Carlson was betting that the rebels would not bother doctors, but he had contingency plans to join his family if the situation became more violent. “He worried that if he left, the rebels would come in and kill all the patients,” remembers Wayne.
Sadly, he bet wrong. In September, Dr. Paul was arrested, then tortured physically and mentally. He was sent 300 miles south to Stanleyville where he became a pawn of the Simba rebels. They repeatedly sentenced him to death as an American spy, sparing him whenever they thought they were about to win concessions from the Belgian and American governments, which opposed their activities. Carlson’s worried family spent their days listening to shortwave radio, praying for word of his safety.
As morning dawned in Stanleyville on November 24, 1964, however, the American and Belgian governments decreed there would be no more concessions. The savage rhetoric from the rebel leadership prompted the Americans and Belgians to launch a rescue mission. U.S. airplanes droned overhead as Belgian paratroopers dropped down on the outskirts of town. The rebels were anxious and full of adrenaline. And then Carlson’s final ordeal began.
The brutal Simbas routinely killed and tortured their enemies, sometimes consuming the dead prisoners’ organs in front of others. With the paratroopers approaching that morning, the rebels assembled the Stanleyville prisoners in the street. They put women and children in the front rows. Crazed with fear and anger, the Simbas began chanting “kill” in Swahili.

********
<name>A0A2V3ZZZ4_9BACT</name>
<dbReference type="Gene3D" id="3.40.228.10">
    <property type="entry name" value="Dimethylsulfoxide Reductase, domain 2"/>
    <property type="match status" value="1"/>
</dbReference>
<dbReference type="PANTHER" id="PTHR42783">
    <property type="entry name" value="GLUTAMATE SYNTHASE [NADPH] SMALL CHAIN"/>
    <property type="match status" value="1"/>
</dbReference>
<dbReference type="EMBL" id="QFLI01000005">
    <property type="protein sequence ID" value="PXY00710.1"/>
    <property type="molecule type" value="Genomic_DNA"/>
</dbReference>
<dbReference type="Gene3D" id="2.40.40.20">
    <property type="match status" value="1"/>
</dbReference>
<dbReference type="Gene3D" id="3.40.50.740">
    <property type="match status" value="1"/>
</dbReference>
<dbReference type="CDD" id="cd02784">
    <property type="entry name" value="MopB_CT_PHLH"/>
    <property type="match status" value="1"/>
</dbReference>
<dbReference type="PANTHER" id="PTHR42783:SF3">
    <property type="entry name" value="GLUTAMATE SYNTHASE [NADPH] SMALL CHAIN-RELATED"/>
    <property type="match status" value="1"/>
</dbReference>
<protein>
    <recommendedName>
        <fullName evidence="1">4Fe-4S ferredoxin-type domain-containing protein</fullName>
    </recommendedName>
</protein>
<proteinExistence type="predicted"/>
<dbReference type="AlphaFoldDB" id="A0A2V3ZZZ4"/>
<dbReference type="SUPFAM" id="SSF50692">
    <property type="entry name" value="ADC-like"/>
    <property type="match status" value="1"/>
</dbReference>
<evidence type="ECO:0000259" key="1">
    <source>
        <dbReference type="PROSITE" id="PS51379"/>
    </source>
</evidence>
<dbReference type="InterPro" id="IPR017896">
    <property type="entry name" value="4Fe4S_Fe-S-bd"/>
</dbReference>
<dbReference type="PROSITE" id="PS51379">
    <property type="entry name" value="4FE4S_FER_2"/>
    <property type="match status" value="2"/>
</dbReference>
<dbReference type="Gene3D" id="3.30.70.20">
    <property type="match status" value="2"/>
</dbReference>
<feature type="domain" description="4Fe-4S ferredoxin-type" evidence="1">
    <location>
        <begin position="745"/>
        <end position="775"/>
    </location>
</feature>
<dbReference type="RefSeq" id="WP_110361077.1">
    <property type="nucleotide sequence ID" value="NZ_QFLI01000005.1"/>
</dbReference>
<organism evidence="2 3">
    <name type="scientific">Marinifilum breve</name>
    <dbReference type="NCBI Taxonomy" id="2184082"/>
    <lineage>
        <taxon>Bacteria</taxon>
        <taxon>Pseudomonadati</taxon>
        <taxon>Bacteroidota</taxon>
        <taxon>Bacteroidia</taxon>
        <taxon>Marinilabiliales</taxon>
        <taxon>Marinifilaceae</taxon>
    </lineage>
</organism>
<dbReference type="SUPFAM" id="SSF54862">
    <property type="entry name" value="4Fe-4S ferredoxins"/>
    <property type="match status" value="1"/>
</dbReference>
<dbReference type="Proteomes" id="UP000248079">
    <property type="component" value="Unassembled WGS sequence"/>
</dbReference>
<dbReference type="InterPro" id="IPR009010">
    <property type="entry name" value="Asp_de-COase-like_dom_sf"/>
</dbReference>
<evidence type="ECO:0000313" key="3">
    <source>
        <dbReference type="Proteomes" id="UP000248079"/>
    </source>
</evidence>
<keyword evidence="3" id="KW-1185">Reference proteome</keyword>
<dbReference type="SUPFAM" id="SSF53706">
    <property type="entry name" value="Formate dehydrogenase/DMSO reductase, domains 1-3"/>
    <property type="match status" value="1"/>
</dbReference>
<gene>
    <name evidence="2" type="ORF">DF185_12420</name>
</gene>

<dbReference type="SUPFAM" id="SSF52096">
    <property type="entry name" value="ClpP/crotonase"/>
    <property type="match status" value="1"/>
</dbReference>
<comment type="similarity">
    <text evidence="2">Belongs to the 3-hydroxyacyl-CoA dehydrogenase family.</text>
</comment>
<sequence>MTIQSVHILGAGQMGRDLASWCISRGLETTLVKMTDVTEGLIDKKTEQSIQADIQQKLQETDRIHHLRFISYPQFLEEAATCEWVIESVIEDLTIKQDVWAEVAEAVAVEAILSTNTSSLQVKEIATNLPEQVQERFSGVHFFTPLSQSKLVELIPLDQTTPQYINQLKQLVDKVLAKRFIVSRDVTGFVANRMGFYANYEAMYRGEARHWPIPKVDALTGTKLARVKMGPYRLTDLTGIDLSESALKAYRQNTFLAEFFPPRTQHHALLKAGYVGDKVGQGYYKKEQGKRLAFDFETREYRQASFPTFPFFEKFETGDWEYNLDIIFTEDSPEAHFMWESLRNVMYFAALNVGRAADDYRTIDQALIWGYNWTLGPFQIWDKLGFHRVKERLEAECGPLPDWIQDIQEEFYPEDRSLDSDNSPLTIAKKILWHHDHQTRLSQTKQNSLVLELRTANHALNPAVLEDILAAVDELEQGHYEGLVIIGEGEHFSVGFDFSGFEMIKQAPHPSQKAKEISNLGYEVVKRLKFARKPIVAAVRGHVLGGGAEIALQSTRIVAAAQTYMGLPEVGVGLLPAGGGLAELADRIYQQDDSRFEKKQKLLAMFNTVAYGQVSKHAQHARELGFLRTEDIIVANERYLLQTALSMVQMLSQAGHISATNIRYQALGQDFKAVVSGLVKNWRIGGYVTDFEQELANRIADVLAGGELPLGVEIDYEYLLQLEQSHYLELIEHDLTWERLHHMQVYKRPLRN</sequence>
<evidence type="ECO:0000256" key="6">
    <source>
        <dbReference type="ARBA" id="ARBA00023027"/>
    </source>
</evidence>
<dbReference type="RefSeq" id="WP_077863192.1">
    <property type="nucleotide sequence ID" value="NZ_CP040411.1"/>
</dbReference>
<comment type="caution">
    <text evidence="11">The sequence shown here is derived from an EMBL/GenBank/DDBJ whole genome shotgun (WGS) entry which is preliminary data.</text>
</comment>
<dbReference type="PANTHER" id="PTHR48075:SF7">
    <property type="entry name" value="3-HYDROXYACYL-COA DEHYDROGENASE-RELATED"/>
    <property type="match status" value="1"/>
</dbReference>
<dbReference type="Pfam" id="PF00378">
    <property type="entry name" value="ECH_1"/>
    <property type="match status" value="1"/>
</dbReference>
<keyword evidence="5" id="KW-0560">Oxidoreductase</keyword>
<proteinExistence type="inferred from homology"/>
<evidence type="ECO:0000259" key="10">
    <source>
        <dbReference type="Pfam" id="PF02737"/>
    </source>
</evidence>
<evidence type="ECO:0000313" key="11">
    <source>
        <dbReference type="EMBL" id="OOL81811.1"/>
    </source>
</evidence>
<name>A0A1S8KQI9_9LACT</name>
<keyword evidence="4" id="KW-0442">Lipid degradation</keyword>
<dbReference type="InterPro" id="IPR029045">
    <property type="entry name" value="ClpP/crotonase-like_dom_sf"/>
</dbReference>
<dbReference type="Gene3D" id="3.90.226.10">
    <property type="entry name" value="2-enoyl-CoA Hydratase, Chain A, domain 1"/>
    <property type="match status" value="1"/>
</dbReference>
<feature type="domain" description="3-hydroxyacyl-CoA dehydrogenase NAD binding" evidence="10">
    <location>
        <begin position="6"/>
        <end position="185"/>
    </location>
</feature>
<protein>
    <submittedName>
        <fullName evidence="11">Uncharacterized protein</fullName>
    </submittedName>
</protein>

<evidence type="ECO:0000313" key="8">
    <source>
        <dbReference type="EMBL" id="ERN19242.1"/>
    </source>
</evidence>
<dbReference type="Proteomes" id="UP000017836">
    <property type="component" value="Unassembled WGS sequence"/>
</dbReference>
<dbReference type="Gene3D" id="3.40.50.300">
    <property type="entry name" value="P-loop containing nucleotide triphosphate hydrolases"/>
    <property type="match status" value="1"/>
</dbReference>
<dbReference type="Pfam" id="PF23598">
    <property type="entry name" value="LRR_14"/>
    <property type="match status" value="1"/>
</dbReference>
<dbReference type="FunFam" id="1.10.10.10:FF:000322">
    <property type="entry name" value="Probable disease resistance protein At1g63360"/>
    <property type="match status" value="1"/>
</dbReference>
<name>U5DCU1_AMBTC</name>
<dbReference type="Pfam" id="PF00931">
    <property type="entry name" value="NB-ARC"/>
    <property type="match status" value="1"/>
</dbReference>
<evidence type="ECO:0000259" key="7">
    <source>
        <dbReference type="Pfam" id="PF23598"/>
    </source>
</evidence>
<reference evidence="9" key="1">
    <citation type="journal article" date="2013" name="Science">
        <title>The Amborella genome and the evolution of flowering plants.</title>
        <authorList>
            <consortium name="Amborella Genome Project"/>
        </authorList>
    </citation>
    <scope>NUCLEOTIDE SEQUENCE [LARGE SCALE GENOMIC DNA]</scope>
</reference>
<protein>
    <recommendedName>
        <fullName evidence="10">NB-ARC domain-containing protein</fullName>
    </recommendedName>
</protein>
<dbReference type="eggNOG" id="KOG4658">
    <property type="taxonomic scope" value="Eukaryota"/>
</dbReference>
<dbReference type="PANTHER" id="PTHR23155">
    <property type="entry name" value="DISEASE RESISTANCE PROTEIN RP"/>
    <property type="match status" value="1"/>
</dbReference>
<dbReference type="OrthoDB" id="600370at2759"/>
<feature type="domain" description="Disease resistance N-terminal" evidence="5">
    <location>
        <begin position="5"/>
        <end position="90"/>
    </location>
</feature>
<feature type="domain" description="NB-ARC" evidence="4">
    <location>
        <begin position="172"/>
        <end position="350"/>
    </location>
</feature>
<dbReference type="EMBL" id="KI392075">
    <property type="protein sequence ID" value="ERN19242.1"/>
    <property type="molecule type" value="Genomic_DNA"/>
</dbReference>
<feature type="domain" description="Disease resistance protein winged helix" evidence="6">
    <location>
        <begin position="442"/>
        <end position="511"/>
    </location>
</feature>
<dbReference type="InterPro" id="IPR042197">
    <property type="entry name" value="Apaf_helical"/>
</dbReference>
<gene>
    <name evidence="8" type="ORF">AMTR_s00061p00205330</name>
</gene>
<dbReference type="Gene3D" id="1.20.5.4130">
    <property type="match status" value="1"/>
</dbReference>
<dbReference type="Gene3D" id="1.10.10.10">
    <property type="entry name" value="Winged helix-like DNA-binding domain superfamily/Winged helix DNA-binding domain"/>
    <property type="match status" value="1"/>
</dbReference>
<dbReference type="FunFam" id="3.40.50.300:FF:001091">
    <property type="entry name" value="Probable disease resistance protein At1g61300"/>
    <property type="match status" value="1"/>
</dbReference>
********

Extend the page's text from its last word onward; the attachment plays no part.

What followed was a nightmare. A Simba guard opened fire on a woman, emptying his rifle into her bleeding body. Other soldiers fired blindly into the crowd, targeting parents who had flung their bodies over children. Some prisoners feigned death. Carlson and others at the rear of the group ran toward a wall, hoping to leap to safety. But before trying to scale the wall, Carlson urged another prisoner, a missionary as well, to go first. As Carlson climbed, he was sprayed with machine gun fire and fell to the ground. Belgian paratroopers arrived at the scene shortly after Carlson was killed, and the rebels fled.
A photo of the young, clean-cut missionary with unseeing eyes, an ID tag looped around his neck, soon was seen around the world. It was taken only minutes after his death, as he lay in a field of casualties. In the following weeks, Carlson’s photograph was featured on the cover of Time magazine, and his story would become a riveting tale of martyrdom from the turbulent Congo.
Life managing editor George P. Hunt called Carlson “a heroic man of God who lived for the African—only to be killed by his hand.” It’s unlikely, though, that Carlson would have penned such an epitaph. “The secular perspective was that this was a horrible tragedy,” says Carlson’s brother, Dwight, a Torrance, Calif., psychiatrist. “There was not an understanding of why someone would give his life. Paul had a strong religious faith. He had a calling, he went, he was faithful to his calling. I think he would have said that human beings took his life and that was unfortunate, but there was a higher benefit.”
In the last tape Carlson dictated and sent home before his arrest, Dr. Paul clearly had no simplistic view of his mission. “The people are trying to take over more and more, yet realize their own inability to handle so many of these things,” he told his father, who is still alive at age 92. “There are times when they know of repression, when they know of opposition, when they know of problems faced by other Christians in the country. You see, it’s a tremendous burden.”
Today, a medical foundation formed in Carlson’s name supports the Central African hospital where he worked. It sponsors such activities as agricultural projects and a fish farm in the Wasolo region. His son, Wayne Carlson, hopes to retire early from his private practice and return to the Congo to continue his father’s work. “Like a lot of us who go through medical school and residencies and internships, my father had lost perspective on what medicine is about,” says Wayne. “But he found it again. It’s about helping people.”